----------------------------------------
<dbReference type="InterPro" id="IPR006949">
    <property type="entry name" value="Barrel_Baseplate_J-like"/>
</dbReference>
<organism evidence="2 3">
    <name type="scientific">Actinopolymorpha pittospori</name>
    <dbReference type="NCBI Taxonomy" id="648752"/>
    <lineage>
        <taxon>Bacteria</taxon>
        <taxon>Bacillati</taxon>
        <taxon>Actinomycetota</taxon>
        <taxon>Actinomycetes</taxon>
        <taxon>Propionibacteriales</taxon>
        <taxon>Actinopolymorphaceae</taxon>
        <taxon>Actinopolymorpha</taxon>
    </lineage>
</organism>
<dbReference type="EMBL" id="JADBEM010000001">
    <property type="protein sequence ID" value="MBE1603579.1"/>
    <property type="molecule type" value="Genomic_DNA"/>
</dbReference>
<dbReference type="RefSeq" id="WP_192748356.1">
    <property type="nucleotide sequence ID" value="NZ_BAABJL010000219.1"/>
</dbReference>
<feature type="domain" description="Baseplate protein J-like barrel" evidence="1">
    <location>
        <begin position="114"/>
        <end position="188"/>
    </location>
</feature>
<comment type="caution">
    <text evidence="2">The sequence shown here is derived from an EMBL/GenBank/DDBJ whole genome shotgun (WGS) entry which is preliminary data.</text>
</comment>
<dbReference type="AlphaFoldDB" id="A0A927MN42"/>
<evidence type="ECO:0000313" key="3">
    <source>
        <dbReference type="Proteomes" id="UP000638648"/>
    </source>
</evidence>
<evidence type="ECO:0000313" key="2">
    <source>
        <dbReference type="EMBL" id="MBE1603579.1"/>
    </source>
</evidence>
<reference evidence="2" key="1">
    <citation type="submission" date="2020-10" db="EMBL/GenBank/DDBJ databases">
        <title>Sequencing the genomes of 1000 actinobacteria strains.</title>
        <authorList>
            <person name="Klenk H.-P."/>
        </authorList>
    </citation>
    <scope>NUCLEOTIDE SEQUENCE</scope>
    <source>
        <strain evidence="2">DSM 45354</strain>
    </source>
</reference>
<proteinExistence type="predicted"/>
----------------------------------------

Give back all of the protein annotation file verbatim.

<dbReference type="InterPro" id="IPR006949">
    <property type="entry name" value="Barrel_Baseplate_J-like"/>
</dbReference>
<organism evidence="2 3">
    <name type="scientific">Actinopolymorpha pittospori</name>
    <dbReference type="NCBI Taxonomy" id="648752"/>
    <lineage>
        <taxon>Bacteria</taxon>
        <taxon>Bacillati</taxon>
        <taxon>Actinomycetota</taxon>
        <taxon>Actinomycetes</taxon>
        <taxon>Propionibacteriales</taxon>
        <taxon>Actinopolymorphaceae</taxon>
        <taxon>Actinopolymorpha</taxon>
    </lineage>
</organism>
<dbReference type="EMBL" id="JADBEM010000001">
    <property type="protein sequence ID" value="MBE1603579.1"/>
    <property type="molecule type" value="Genomic_DNA"/>
</dbReference>
<dbReference type="RefSeq" id="WP_192748356.1">
    <property type="nucleotide sequence ID" value="NZ_BAABJL010000219.1"/>
</dbReference>
<feature type="domain" description="Baseplate protein J-like barrel" evidence="1">
    <location>
        <begin position="114"/>
        <end position="188"/>
    </location>
</feature>
<comment type="caution">
    <text evidence="2">The sequence shown here is derived from an EMBL/GenBank/DDBJ whole genome shotgun (WGS) entry which is preliminary data.</text>
</comment>
<dbReference type="AlphaFoldDB" id="A0A927MN42"/>
<evidence type="ECO:0000313" key="3">
    <source>
        <dbReference type="Proteomes" id="UP000638648"/>
    </source>
</evidence>
<evidence type="ECO:0000313" key="2">
    <source>
        <dbReference type="EMBL" id="MBE1603579.1"/>
    </source>
</evidence>
<reference evidence="2" key="1">
    <citation type="submission" date="2020-10" db="EMBL/GenBank/DDBJ databases">
        <title>Sequencing the genomes of 1000 actinobacteria strains.</title>
        <authorList>
            <person name="Klenk H.-P."/>
        </authorList>
    </citation>
    <scope>NUCLEOTIDE SEQUENCE</scope>
    <source>
        <strain evidence="2">DSM 45354</strain>
    </source>
</reference>
<proteinExistence type="predicted"/>